Why didn't this annual (from last year) die?

San Mateo, CA

I am growing bidens pilosa and I think it is supposed to be an annual. Last spring I sowed the seeds (bought online) and it grew well, flowering, attracting bee(s), and setting seeds which I collected. In the winter it withered away, I trimmed it but I didn't toss it. This spring, leaves came back and flowers too, but so far no bees came, and the plant does not grow tall.
What is going on? I am in the San Francisco bay area. I would like to know if I should toss this plant, or re-pot/fertilize if there's still hope for another season. I am growing it for the seeds.
Thanks in advance for any advice!

Thumbnail by gsbird
Ayrshire Scotland, United Kingdom

Bidens is classed in many areas as a TENDER Perennial, in some quarters it's classed as an annual, it can grow for several years if it's happy in the spot chosen, in other area's it is grown as a hanging basket plant and used as an annual.
I can only assume you have been lucky to keep it for a second year and being in your area where it can get quite cold from the ocean winds, you have done well to get the plant to flower for a second year. I would imagine that as you have allowed the plant to go make seeds to collect this has perhaps weakened the plant as forming seeds uses up a fare bit of energy, why it has not had the bees calling this year is a mystery to me unless there have been no bees about earlier on in the season, but it's not only bees that pollinate our plants crawling insects do this work as do other insects, all you can do is gather any seeds from this years flowering shoots and see if they will give you better plants that can attract more bees. Personally I think the bees have been in short supply rather that the plant being at fault as you said the plant did grow and form more flowers for a second year.

Also I would grow it as an annual and set new seeds every year to make sure the plants are not weak in any way as they are freshly grown from new seeds.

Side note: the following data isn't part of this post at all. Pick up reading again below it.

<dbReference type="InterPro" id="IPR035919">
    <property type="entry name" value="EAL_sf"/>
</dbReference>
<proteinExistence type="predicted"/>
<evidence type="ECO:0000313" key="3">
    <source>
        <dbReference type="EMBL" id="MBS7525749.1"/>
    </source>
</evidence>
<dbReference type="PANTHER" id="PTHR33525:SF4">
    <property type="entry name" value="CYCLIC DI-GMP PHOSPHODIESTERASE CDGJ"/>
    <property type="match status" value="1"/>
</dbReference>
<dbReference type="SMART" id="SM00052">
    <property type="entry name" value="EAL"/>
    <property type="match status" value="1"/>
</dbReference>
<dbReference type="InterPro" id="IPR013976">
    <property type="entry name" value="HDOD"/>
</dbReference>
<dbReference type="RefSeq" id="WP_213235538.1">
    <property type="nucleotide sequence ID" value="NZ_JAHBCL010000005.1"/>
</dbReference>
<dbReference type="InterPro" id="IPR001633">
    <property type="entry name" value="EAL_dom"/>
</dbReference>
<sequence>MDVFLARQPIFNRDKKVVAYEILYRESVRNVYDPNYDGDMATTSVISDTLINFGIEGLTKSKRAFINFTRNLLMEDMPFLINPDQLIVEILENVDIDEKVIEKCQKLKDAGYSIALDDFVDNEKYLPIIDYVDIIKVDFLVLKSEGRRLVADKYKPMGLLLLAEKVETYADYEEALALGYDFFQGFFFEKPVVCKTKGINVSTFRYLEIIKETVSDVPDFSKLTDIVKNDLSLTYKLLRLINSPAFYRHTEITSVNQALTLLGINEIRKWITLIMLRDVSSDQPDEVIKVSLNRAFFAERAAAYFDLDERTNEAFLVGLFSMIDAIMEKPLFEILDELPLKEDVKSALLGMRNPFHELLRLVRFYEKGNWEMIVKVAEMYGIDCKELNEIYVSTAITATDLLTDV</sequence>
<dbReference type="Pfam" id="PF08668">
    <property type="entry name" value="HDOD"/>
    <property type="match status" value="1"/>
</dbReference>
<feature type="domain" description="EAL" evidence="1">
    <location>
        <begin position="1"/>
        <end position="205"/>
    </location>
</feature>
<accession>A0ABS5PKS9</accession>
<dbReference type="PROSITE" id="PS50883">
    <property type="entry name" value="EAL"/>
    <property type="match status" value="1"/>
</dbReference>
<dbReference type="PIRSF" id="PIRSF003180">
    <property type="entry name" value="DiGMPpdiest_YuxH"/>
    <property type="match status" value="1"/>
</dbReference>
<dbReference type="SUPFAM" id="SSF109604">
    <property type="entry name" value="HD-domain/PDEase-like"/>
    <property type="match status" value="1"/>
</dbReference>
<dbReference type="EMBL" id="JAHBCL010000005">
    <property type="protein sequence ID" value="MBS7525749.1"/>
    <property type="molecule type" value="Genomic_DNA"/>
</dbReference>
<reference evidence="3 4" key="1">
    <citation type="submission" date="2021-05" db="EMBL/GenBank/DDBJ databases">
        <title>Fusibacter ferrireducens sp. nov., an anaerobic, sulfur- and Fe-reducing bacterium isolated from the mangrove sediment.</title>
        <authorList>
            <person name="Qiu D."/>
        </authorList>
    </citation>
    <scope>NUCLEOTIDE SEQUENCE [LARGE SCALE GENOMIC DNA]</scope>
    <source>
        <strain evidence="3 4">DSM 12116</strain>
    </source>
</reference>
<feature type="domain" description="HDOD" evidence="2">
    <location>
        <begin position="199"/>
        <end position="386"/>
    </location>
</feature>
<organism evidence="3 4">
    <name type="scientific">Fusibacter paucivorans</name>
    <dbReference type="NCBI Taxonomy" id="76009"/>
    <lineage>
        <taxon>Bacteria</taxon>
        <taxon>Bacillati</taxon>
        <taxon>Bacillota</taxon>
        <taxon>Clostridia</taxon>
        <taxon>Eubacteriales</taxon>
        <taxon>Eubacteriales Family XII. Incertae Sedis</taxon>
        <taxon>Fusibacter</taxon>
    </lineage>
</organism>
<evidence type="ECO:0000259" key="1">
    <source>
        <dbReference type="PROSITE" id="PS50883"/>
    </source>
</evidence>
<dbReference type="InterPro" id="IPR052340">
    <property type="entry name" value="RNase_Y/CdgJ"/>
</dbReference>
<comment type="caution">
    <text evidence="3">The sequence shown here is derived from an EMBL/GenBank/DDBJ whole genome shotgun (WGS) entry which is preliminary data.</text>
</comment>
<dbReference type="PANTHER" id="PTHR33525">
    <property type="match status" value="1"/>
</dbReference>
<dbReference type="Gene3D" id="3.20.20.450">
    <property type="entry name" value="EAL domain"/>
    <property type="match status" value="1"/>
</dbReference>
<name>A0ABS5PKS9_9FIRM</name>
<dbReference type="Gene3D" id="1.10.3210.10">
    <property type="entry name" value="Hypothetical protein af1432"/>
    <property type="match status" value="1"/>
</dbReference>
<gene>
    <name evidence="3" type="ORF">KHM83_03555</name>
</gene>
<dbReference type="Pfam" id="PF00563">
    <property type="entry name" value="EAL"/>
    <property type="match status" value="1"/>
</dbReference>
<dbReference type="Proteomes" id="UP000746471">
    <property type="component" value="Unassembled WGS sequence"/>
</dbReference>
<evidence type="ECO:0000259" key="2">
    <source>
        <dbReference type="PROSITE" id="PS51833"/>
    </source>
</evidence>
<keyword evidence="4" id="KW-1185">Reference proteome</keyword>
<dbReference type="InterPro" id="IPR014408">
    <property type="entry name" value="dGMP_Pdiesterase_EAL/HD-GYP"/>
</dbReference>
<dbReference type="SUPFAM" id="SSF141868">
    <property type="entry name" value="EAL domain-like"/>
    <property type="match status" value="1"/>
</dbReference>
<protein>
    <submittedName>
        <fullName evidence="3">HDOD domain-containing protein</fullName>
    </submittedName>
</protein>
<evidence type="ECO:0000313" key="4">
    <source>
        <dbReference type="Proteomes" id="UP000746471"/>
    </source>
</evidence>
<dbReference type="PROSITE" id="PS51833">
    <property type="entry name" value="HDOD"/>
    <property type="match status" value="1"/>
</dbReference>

Hope this helps a bit but perhaps someone in your area will come in and correct my train of thoughts.
Best Regards. WeeNel.

San Mateo, CA

Thank you WeeNel for your reply. I learned a lot from your post!
It's quite possible the bees are not around as much as last year. As long as there is nothing "sterile" about the flowers, I'll wait and see what happens later in the season. Meanwhile, using seeds I collected last year, I've grown a new generation that's growing fast.
Thanks again for helping out a new gardener!
- gsbird

Prairieville, LA(Zone 9a)

Bidens pilosa has become naturalized in California


Ayrshire Scotland, United Kingdom

Your very welcome gsbird, I dont profess to know everything, in-fact anyone who thinks they do are rather silly, like you with gardening, we all learn something new as we go along that includes all the experienced ones also, that's what's so good about gardening, there is no ending, soon as you feel a job is done, another one shows it'self on the horizon and off we go again, be happy in your new found hobby and try not to worry about every plant being a great one, we all know there are lot's of other stuff like the weather, the soil, the type of seed condition we use and ofcource do we know the type is a plant we really, really want to grow can flourish in our area, jeeeees, it is a learning curve eh!!!!
Have a great gardening season and stay in touch when you require any other help re gardening.
Best regards. WeeNel.

Prairieville, LA(Zone 9a)

Agreed...wouldn't life be boring if we had all the answers? Grin

Ayrshire Scotland, United Kingdom

I do believe I'm very rarely bored so maybe that's why I really don't know everything about anything ha, ha, ha, Your a treat Moon.
Best Regards. WeeNel.

Prairieville, LA(Zone 9a)

We all have our moments Nel....and some of them are amusing...grin

Have a lovely evening

San Mateo, CA

Thanks for the link, Moon. That's interesting. I could have collected seeds for free instead of buying them from ebay, haha...

Prairieville, LA(Zone 9a)

You are very welcome. Hope this helps you save a bit of money in the future. Check the link below, it will show a plant's status on what is native, naturalized, invasive or endangered.


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